Anonymous said...

The quality of the Applied Studies Degree is going to be suspect because half the credits come from the tech schools, and the half here at UWO are weak courses without the focus and rigor we expect from a normal major.

The problem we have in questioning the quality of the program is that we have almost no assessment data on ANY major or program so there is no objective way to show that students in the BAS will have reduced math or writing or reasoning scores. We argue based on anecdote and rumor.

At a minimum BAS students should be required to take an exit exam so their skills can be measured, and we have some way of comparing their skills to the skills we expect of any other college grad.

Lake Winneblogo said...

As much as I dislike the idea of standarized tests, the same idea crossed my mind. When I listen to administrators talk continually about the need to lower standards, I wonder how we can keep an Oshkosh degree worth anything.

If we had some kind of exit exam, it would not be so easy to float through. Degrees like the BAS could only fly if their students could pass the exams too.

On the other points, I heard many faculty members complain about these proposals, but the administrators shrugged them off. I am not sure what would have to happen for those voices to have some bite. Maybe if faculty senate stopped rubber-stamping all the administrations proposals, they might have to listen to our comments.

Finally, most people in the room seemed sympathetic to some sort of first-year course for students. Susan McFadden suggested something akin to what babblemur mentioned. The response from Petra: this is done already and it is not open to discussion. . .

Anonymous said...

Faculty should be in charge of the curriculum. That is a basic principle of governance on this campus. It is clear from this meeting that faculty have a much better understanding of how to create a meaningful first year course than the folks in administration. It is equally clear that the administration on this campus does not care about faculty control of curriculum, nor does it care about our input.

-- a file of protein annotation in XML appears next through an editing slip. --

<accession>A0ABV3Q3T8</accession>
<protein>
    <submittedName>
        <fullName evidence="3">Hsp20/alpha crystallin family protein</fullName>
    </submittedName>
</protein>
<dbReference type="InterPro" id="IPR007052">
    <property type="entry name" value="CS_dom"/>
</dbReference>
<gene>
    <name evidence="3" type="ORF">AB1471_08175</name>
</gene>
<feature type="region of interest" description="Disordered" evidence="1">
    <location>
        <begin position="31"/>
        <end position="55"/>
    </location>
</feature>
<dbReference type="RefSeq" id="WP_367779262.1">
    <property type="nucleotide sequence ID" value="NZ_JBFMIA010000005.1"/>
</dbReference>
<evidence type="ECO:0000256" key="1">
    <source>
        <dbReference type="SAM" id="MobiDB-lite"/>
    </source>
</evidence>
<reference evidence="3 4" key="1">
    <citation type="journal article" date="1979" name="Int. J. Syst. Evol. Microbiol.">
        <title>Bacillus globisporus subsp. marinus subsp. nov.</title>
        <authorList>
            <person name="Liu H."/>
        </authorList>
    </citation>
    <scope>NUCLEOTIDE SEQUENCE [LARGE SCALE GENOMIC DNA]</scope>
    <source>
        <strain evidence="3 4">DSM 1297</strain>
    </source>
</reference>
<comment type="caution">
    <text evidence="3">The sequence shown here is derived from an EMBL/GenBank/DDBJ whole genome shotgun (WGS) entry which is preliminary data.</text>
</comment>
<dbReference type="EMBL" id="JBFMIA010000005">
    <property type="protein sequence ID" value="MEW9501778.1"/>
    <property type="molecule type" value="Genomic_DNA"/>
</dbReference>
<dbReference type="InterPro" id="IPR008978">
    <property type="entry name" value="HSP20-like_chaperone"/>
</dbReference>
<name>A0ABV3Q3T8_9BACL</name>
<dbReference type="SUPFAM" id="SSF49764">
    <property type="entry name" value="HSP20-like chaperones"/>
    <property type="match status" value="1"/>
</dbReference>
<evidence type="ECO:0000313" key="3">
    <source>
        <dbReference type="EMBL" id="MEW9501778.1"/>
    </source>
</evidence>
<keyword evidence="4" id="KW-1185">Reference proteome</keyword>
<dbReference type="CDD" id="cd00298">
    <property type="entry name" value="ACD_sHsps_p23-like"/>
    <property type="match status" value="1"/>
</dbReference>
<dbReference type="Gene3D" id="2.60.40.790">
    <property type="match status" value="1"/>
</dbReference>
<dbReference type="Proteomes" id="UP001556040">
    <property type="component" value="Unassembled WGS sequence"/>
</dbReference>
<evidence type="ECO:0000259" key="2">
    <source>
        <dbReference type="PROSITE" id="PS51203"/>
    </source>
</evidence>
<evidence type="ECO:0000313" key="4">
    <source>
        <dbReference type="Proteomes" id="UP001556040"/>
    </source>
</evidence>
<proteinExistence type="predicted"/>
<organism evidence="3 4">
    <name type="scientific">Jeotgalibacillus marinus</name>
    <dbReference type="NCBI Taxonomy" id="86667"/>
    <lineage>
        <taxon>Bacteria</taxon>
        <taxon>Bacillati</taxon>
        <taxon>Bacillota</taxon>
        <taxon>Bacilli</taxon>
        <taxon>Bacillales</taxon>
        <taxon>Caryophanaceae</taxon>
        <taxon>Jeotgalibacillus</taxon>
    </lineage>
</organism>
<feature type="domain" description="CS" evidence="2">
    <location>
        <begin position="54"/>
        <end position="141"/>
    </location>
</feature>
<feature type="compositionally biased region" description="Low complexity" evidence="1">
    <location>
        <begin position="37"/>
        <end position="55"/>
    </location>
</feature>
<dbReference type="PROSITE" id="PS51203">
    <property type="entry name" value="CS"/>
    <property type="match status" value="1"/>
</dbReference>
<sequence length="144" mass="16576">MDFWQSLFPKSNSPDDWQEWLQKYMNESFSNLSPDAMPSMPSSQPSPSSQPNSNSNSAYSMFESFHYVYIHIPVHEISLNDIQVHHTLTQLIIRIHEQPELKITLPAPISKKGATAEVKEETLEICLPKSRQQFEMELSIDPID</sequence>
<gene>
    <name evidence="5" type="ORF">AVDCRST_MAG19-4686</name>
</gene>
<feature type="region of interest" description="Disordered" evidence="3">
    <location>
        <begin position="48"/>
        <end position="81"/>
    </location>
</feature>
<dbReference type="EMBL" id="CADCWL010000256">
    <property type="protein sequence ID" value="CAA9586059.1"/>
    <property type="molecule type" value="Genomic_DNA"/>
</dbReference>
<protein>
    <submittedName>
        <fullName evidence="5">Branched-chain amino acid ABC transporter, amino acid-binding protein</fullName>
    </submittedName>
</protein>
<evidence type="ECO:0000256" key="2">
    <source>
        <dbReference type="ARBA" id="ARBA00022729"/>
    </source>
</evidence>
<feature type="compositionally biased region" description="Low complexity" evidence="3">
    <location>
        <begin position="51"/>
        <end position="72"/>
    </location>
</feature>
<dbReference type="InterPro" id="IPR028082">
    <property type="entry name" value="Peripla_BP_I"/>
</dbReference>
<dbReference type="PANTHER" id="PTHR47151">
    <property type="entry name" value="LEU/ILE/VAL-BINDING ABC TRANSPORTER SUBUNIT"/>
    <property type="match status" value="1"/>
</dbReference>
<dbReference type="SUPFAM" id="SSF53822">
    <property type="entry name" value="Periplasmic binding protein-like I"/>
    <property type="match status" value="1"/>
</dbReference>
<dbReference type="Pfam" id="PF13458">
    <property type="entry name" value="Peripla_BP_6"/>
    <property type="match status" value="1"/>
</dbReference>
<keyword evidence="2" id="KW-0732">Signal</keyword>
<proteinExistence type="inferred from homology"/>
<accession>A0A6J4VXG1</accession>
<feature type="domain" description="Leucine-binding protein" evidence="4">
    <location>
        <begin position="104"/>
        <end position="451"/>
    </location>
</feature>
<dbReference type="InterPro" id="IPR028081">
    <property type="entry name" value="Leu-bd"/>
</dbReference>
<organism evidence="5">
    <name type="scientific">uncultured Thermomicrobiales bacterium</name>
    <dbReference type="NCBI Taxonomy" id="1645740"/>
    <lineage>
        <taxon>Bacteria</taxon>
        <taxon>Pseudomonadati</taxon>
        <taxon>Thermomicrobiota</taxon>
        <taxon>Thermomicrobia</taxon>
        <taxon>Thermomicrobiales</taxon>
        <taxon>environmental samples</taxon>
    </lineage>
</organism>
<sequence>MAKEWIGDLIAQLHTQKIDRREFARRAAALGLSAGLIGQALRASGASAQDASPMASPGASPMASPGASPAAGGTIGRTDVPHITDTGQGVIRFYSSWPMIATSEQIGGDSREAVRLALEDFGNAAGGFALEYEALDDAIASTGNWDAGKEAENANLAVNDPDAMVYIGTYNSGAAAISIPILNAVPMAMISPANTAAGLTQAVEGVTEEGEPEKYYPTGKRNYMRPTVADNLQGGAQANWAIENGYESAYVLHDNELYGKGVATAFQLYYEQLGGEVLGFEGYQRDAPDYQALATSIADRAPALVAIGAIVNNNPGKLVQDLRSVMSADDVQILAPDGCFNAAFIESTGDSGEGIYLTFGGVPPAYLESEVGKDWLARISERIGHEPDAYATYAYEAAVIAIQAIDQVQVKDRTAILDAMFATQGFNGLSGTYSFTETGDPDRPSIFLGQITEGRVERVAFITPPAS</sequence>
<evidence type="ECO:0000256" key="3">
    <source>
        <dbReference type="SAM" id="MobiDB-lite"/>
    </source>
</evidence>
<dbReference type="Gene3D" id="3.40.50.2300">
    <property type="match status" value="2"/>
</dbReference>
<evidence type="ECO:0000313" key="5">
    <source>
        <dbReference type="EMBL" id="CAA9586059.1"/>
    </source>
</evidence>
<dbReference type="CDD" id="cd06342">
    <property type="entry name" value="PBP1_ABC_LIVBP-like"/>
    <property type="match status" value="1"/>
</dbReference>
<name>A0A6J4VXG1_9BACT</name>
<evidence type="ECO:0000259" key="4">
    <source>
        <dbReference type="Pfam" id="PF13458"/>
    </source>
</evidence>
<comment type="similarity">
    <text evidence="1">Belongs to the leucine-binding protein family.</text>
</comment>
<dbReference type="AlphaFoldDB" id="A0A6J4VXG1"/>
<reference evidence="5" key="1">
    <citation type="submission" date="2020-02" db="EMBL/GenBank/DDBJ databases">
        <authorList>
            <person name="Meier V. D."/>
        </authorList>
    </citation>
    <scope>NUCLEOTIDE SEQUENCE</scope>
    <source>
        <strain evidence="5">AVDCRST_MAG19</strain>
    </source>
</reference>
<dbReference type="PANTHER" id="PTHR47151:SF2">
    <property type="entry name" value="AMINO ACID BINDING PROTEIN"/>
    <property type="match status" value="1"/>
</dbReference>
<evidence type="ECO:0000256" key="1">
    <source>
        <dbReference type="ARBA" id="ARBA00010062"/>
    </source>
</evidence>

Anonymous said...

So here is my take in the firt year experience class (as a student)...the concept is not all bad. Yes, the student body here at UWO is more than apathetic. But creating a required course in order to force involvemnt? Come on!
I was unaware that this was already done, as far as I knew, this course was still in the proposal phase. And the funny thing is, the students were never asked.
It is my 5th year here, and I have always been bothered by the attitude of administration. It has always felt like an 'us and them' atmosphere. This is what prevents students from getting involved. Oshkosh is a great school, but not on all levels. I almost transfered to Madison, but didnt...but only because of the relationships I was able to form with my professors. But the reason why I was inclined to get the hell out of here was because I was sick of administration catering to my parents. I am sick of feeling as though we (the students) are such a burden. I am sick of feeling as though Petra and Wells are more concerned with the image Oshkosh has, than the education its students are receiving. It is the students and faculty that keep this place going. Because, afterall, this is an institution for learning.
Yes, FYE has its benefits. Too many students think an education comes from textbooks and lectures, and never seem to realize that a quality education comes from getting your feet soaking wet with life experiences (on top of the classroom stuff). There is no way a 1-credit class is going to offer this.
But that is not the point, the point is, this class is not a cure-all to the student involvment problem, and it is not the administration's job to decide what is best for all its faculty, staff and students. Sure, they do have the final say, but descions such as this should be made collectively.

Petra just came here, but it seems as though she already knows what is best for all of us. NOT TRUE. I suggest she does her job and begin representing the students, and not pandering to the Chancellor and the board of regents.
I am graduating in 1.5 weeks, but I urge those whom I leave behind to stand up against the games administration is trying to play. The UW system may be a bureauracy but the administration is supposed made uo of educators, not bureaurocrats.

It is time we take back this institution, and put education at the center. Not an image that we will never live up to!
I am sickened to know that the faculty was not consulted in this. But even more queasy when I think of what the answer would be if I asked Petra what the faculty thought. Because odds are, Id get a different story.

Overall, I think the FYE course is a mistake, faculty and students should have been consulted. But, I think it will be successful if what the university wants to turn students into a herd of sheep.

Anonymous said...

Glad to see that students and faculty are on the same side on this issue. Not that Petra cares what students or faculty think. The only syllabus for this class has been decided by her. I can only hope the Faculty Senate shows some spine on this.